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Canada’s largest Rocky Mountain park has an untamed quality to it. Discover it for yourself thanks to our travel guide breaking down what to see and do in and around Jasper National Park.

1. Road trip!

Even the drive to Jasper is unforgettable! Take a road trip from Edmonton, keeping your eyes peeled and cameras ready for the wildlife that are often spotted on the way to Jasper. Alternately, you could also head up the Icefields Parkway from Banff–one of the best and most scenic drives in the world. Expect incredible scenery as you drive from Banff National Park and Jasper National Park, including Peyto Lake and the Columbia Icefield, the largest of its kind in North America. Book a spot on the Ice Explorer tour to see the Athabasca Glacier up-close, or experience the breathtaking view of the Columbia Icefield Skywalk. The one-kilometre, glass-bottomed walkway is situated 280 m (918 ft) above the Sunwapta Valley.
Columbia Icefield Skywalk

2. Maligne Lake and Canyon

In Jasper, take a boat tour of Maligne Lake, the second-largest natural lake in the Canadian Rockies. The tour makes a stop at Spirit Island, one of the most photographed places on the planet. Maligne Canyon is the deepest canyon in the Canadian Rockies, but it can be explored by hikers of all levels. There are six bridges that cross different points along the canyon; the second bridge is the highest point of the canyon, and the third bridge offers the best view of a roaring waterfall. Fuel up afterwards at the Maligne Canyon Wilderness Kitchen.
Maligne Lake

3. Jasper Planetarium

Jasper National Park is not only Canada’s largest Rocky Mountain Park–it’s the world’s second-largest dark sky preserve (the largest is Wood Buffalo National Park, also found in Alberta). Visit the Jasper Planetarium to learn all about Indigenous constellation stories, the aurora borealis, and take part in hands-on programming – like a Dinner and Telescope Experience at Pyramid Lake.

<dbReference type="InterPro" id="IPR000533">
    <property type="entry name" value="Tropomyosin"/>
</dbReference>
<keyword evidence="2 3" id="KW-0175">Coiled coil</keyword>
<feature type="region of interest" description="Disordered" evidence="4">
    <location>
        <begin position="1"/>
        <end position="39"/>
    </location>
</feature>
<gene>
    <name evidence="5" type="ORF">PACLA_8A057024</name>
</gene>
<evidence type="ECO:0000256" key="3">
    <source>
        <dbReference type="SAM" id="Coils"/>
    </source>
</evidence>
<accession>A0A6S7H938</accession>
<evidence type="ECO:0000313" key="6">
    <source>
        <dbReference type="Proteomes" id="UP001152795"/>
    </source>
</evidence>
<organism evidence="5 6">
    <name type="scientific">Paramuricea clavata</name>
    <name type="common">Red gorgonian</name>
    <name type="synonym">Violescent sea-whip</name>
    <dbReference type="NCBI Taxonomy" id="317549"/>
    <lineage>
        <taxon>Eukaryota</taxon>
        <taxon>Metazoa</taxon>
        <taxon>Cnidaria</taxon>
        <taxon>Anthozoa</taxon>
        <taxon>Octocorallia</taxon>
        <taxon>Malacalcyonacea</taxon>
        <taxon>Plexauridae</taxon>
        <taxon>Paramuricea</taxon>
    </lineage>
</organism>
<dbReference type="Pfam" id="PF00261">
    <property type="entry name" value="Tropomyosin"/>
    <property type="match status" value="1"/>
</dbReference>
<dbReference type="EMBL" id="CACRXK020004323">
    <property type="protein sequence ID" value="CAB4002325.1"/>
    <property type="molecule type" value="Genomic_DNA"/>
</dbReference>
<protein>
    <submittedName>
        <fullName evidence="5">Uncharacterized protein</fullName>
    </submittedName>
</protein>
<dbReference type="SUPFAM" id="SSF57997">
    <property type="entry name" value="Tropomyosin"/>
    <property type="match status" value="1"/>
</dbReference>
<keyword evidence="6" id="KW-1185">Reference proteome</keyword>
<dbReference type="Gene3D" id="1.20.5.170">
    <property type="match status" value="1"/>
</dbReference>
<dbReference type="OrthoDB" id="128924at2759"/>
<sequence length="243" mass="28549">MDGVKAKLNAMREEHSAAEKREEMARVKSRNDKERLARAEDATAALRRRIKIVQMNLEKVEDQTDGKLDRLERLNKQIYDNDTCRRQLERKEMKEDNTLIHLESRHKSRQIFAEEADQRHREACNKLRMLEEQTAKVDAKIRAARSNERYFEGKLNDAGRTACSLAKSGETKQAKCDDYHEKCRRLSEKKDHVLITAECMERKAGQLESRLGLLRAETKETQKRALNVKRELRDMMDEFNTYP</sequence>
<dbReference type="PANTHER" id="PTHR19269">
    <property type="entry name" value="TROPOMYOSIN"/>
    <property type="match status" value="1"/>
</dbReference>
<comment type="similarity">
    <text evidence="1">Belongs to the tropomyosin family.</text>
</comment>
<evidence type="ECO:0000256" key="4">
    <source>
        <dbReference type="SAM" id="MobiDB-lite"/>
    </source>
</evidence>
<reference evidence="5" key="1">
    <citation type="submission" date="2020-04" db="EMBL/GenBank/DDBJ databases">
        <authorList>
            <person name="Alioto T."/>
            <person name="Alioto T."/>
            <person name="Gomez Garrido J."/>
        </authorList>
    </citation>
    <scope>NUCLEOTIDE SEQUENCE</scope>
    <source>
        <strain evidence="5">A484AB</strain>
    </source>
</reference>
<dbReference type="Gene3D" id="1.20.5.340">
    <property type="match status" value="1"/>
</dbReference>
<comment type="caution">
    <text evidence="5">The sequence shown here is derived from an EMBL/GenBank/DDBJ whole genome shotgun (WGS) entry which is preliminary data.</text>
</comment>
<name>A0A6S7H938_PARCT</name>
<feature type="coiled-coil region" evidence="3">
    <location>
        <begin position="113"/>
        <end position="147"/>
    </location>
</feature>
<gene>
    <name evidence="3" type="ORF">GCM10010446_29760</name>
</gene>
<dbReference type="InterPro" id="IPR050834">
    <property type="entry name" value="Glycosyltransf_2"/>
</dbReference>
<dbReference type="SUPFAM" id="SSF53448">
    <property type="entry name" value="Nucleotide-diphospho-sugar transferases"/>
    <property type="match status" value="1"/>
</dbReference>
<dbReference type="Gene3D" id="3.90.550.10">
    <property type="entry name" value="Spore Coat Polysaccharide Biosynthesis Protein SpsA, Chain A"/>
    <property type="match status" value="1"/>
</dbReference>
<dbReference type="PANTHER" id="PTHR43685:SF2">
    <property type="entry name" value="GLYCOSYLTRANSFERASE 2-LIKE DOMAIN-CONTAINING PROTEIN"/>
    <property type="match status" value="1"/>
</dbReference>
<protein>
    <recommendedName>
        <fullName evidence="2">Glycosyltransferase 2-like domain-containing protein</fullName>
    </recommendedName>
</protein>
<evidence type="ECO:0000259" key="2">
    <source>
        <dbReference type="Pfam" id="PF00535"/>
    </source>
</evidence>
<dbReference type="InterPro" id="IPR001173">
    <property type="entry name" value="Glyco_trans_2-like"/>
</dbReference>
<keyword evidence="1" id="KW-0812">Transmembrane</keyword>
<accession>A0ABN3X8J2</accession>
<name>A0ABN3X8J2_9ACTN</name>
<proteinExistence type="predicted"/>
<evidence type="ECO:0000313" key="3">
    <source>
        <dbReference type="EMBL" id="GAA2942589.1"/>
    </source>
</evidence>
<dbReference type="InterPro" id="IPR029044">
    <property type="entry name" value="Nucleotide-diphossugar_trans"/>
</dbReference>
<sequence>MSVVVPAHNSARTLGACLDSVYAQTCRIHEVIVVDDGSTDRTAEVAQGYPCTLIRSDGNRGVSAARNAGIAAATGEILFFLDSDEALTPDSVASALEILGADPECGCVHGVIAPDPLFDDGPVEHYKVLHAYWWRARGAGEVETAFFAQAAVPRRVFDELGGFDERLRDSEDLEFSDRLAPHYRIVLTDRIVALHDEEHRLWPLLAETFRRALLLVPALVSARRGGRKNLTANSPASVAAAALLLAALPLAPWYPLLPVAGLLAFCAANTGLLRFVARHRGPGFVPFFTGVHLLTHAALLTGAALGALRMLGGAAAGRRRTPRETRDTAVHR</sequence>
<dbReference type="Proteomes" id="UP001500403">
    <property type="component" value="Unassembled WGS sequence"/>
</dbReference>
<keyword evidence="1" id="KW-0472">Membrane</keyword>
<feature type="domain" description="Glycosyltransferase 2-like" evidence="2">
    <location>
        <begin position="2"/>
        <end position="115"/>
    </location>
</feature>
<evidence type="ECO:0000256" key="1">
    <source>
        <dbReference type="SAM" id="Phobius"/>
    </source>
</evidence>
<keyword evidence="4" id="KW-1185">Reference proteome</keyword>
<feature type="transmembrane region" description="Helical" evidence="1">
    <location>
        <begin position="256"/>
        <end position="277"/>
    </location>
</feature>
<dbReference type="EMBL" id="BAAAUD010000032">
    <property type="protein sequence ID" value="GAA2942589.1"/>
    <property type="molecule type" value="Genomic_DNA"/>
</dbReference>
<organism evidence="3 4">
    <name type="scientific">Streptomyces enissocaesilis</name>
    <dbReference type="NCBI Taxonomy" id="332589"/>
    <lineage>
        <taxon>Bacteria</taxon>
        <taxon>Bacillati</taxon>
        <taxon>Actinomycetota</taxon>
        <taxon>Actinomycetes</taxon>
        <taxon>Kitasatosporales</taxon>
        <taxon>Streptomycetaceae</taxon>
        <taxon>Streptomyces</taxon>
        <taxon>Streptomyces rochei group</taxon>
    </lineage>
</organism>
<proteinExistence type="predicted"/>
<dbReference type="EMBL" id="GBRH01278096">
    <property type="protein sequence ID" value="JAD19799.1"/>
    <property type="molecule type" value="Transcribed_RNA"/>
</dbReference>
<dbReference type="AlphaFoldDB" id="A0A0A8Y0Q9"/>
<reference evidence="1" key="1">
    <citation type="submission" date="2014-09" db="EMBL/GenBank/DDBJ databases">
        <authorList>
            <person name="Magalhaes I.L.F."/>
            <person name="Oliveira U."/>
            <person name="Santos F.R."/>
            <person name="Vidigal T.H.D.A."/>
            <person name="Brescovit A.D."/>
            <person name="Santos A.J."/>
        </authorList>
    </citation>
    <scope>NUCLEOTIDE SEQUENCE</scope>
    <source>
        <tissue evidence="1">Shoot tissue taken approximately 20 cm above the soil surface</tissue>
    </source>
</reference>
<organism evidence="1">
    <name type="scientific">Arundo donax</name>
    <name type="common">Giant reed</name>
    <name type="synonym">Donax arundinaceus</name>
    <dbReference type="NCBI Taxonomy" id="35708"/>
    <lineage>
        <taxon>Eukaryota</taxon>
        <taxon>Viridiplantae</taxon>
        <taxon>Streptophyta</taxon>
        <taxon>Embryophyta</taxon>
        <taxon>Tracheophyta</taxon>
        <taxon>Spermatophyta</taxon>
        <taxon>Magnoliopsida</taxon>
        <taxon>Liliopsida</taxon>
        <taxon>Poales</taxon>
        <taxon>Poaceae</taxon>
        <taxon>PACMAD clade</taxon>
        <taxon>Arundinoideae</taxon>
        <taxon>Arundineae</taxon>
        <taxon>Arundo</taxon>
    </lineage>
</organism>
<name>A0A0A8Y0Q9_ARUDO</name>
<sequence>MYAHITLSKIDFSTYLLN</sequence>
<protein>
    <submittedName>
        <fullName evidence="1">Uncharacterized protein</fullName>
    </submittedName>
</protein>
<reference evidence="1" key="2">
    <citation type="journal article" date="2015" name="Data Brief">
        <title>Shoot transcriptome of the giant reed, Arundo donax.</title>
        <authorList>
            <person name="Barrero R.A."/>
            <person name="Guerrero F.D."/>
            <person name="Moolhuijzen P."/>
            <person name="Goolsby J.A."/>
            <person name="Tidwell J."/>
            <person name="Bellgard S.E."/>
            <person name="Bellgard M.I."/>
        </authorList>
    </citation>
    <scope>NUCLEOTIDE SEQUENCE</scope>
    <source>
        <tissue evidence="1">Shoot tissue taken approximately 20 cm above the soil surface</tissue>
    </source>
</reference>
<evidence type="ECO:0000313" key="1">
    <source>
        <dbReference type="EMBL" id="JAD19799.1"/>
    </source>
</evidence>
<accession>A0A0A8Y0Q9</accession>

Jasper Planetarium

 4. Cavell Meadows

The Canadian Rockies in Alberta are stunning, but Mount Edith Cavell has the distinction of being the highest peak in the Athabasca Valley. A hike to Cavell Meadows means unforgettable, close-up views of the mountain’s north face. The Cavell Meadows Trail is among the most popular hikes in the area and includes stunning panoramic views and lush wildflowers (they’re most colourful in late June and early August). All in all, it’s 8.5 km out and back and well worth the trek.
Cavell Meadows

5. Beaver Lake and Summit Lake

While the long hike to Jacques Lake is a popular choice for ambitious hikers around here, you’ll still be treated by lush scenery and quiet wilderness even if you don’t opt for the overnight trek. In fact, the first half of the trail will lead you to Beaver and Summit lakes, two of Jasper’s hidden gems tucked between mountains.
Summit Lake

6. Jasper SkyTram

See Jasper from the best seat in the house. The Jasper SkyTram will take you up 2,263 metres (7,424 feet), with unbeatable views of the town of Jasper and the surrounding mountain scenery. You’ll even have a trained operator along for the ride, who will share their knowledge of the area’s cultural heritage, geology and wildlife. At the top, spend some time strolling along the boardwalk and exploring the surrounding hiking trails. The Summit Trail will take you to the top of Whistlers Mountain, where 360-degree mountain views await. Before you head down, savour the views and refuel at the Summit Restaurant.
Jasper SkyTram

What’s next

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